“That’s really nice…too bad the picture doesn’t come out so I can put my grandson’s picture in.” That’s craft!
My first “craft fair” was a big one. It was actually not my very first, there was one held on a card table in a hallway that no one frequented in the winter, but I am not going to count that one.
No, my first one was the Hoboken Art and Music Fair in Hoboken, NJ. There were over 300 vendors and, in a town with a population of over 50,000 (2010 US Census Bureau) in one square mile, a lot of residents, not to mention visitors. Think Mumbai or maybe just about any town in Hudson County, NJ.
Anyway since I have justified “big” let me get down to the experience, what happened and what I learned.
Having spent much of the winter producing “product”, I was ready to go. I had the tent, I had the tables and the chairs, one for myself and one for anyone else who cared to spend the day, racks to hang photos and bins for customers to sort through. I had the iPad and Square for credit cards and about $300.00 in singles for change, maybe a little overkill there. I even had the car, or so I thought, having had to give up my Jeep Wrangler for the ubiquitous Ford Escort, the “art car” as someone so kindly called it (a minor miscalculation, bad math, I should have gone with the Edge, the racks did not fit).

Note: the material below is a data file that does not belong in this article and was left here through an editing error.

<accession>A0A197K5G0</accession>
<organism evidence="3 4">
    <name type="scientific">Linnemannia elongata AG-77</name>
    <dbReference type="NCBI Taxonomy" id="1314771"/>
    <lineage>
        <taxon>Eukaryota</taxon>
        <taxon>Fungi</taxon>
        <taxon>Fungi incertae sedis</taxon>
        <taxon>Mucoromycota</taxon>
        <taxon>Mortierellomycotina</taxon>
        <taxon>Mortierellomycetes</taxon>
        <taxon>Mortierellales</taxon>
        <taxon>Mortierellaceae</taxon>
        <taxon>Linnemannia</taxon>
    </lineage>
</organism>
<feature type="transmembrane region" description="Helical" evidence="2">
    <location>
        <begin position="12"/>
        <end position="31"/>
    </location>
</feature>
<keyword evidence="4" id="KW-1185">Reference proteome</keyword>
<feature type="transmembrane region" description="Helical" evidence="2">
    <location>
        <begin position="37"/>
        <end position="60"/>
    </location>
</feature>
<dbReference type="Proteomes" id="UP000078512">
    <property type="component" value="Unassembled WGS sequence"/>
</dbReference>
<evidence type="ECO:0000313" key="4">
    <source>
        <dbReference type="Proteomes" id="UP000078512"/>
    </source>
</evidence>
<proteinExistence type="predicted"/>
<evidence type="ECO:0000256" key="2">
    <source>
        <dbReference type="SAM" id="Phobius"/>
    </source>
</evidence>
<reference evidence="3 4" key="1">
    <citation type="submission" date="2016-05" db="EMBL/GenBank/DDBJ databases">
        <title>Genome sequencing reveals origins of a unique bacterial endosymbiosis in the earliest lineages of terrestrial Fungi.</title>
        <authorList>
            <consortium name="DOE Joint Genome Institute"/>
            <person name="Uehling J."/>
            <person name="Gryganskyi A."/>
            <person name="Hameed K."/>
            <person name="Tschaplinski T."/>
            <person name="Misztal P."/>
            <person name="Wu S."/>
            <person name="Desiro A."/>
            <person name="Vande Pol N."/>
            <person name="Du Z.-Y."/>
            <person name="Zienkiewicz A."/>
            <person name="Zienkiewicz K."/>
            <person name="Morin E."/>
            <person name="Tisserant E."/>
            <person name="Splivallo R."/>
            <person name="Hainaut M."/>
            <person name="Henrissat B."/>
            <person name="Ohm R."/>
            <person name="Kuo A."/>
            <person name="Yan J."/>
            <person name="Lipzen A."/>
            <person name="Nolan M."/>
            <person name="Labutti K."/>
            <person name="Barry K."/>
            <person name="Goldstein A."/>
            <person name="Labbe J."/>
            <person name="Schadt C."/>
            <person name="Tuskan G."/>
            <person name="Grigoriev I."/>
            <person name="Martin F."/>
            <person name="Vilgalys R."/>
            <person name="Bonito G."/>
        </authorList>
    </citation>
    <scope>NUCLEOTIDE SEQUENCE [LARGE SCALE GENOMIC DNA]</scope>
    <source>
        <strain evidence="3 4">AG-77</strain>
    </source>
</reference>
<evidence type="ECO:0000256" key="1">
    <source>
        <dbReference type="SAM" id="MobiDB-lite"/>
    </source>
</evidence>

Then came the anticipation. The event was to be on Sunday, May 1st. I got increasingly anxious. I could not manage the tent by myself, I would not make the sign in time, I would forget something and on and on. It pored on Saturday, I packed up half the car on Saturday night, unpacking, rearranging, repacking, no way those racks were going to fit. Wet and exhausted I called it a night, never checking my email. The rain was so heavy, the event was canceled, but there would be a rain date, June 12th.
I was much more calm when the new day rolled around, after all I had almost done it once. Things went well and I sold enough to cover the cost of the tent and part of the entry fee. Since then I have done two more. I am able to take the tent down by myself, given up on the racks and covered the cost of my investment. I have also learned the difference between art and craft. Art, it seems, is about me and people at craft fairs don’t buy me. Craft is about the buyer. It is about them and fits in with their life style and decor.
It’s back to the studio.